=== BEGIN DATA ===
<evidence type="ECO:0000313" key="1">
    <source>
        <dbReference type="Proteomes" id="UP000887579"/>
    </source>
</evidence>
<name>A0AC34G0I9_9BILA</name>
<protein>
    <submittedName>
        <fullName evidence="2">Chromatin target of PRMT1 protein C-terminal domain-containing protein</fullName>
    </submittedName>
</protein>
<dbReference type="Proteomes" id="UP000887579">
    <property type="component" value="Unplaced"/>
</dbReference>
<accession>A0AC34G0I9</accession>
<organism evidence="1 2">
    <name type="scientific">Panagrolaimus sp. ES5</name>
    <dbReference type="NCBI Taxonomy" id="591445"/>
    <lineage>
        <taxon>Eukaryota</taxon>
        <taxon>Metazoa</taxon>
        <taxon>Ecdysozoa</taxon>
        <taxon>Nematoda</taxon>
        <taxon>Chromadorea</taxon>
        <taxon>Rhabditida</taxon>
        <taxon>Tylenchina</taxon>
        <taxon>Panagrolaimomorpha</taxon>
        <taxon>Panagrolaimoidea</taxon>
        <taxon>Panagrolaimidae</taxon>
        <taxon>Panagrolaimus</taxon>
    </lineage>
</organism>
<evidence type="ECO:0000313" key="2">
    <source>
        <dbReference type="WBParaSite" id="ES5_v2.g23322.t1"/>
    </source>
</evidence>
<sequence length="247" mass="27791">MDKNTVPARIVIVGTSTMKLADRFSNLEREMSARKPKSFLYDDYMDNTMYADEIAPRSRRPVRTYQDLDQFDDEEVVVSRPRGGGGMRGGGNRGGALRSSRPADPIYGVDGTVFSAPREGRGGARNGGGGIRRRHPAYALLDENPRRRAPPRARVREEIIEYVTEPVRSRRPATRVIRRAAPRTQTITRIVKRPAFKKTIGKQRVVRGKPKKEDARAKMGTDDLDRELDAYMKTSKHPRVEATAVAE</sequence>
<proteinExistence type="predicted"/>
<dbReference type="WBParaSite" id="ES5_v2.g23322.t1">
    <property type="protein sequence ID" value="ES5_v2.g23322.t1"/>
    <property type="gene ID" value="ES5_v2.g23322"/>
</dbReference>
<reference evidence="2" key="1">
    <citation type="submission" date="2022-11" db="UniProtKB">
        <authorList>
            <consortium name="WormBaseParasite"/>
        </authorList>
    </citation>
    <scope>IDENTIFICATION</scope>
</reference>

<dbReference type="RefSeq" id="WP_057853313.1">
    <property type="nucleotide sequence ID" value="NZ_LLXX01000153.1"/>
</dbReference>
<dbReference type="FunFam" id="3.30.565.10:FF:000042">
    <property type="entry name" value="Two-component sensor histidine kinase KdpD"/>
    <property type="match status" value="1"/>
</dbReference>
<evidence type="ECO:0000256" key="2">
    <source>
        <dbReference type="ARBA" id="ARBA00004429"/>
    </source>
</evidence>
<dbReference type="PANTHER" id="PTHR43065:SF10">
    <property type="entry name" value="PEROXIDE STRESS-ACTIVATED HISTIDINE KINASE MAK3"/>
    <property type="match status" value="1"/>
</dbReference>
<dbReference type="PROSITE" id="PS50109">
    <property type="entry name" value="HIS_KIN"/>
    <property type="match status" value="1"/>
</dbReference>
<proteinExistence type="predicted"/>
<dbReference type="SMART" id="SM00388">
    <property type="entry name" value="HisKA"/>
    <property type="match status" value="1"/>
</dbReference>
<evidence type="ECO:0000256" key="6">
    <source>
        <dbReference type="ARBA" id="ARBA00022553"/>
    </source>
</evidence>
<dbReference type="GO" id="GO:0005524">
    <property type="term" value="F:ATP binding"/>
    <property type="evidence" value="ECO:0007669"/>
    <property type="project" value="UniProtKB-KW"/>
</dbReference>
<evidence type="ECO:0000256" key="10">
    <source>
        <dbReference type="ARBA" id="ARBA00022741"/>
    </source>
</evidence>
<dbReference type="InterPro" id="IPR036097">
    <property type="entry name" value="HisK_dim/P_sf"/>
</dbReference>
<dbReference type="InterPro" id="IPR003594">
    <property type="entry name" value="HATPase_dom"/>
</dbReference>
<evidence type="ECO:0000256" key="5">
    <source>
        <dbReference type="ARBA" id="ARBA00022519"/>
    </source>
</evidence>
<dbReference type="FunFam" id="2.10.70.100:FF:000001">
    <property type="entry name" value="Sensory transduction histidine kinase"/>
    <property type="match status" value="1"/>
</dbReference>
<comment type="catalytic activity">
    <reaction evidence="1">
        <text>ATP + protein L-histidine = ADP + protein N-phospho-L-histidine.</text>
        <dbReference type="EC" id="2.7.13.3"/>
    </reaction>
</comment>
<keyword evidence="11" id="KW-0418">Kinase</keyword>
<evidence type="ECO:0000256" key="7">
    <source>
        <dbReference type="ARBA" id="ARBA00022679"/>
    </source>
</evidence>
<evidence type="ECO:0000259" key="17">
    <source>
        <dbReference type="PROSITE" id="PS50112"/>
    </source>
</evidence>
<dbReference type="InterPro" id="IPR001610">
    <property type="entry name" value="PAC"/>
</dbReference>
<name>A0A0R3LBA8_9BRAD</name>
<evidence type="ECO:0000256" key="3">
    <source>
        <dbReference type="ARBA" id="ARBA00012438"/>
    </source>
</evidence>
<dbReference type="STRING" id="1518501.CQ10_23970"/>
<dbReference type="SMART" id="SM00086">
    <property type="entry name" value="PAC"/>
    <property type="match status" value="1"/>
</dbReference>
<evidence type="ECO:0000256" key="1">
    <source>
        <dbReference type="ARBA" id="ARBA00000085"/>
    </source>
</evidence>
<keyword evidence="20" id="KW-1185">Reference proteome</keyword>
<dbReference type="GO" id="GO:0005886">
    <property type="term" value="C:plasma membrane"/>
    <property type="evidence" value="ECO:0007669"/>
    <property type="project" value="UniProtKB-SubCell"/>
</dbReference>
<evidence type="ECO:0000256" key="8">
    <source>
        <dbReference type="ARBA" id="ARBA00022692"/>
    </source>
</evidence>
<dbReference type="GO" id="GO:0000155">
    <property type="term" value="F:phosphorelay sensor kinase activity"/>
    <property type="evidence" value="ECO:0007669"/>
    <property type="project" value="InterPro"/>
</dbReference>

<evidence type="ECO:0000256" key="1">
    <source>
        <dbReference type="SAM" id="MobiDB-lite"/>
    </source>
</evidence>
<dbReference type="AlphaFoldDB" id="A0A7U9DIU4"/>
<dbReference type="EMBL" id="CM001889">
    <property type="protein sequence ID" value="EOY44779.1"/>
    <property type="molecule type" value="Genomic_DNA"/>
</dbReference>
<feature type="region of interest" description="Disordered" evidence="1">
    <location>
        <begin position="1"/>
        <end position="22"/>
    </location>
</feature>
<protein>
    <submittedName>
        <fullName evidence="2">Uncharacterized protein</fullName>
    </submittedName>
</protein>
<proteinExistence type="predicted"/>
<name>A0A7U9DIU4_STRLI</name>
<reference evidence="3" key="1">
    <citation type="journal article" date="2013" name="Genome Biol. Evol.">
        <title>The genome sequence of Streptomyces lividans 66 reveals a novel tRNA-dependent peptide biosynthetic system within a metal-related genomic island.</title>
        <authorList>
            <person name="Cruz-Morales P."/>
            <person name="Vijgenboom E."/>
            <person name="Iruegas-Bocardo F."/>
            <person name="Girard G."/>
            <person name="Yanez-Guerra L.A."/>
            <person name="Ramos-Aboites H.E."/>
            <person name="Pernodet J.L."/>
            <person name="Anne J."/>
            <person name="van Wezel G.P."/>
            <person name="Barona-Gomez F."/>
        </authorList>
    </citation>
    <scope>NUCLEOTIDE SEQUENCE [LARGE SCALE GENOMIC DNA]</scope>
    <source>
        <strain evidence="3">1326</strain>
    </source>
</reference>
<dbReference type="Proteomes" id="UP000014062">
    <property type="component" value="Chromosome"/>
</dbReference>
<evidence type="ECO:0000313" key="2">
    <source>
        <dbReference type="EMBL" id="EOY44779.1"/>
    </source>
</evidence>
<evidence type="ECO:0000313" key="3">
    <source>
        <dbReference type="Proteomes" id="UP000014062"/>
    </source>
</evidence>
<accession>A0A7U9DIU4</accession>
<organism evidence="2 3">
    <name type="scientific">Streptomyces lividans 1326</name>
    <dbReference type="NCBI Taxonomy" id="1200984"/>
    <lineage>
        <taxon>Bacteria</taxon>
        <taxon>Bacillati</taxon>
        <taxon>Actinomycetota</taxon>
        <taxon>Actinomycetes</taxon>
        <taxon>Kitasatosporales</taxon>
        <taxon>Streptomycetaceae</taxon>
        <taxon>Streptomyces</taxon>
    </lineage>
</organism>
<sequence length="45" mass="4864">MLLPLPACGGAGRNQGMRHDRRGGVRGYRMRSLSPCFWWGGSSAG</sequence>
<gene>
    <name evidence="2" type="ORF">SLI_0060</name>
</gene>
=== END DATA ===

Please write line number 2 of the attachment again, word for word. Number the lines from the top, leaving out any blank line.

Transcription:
    <source>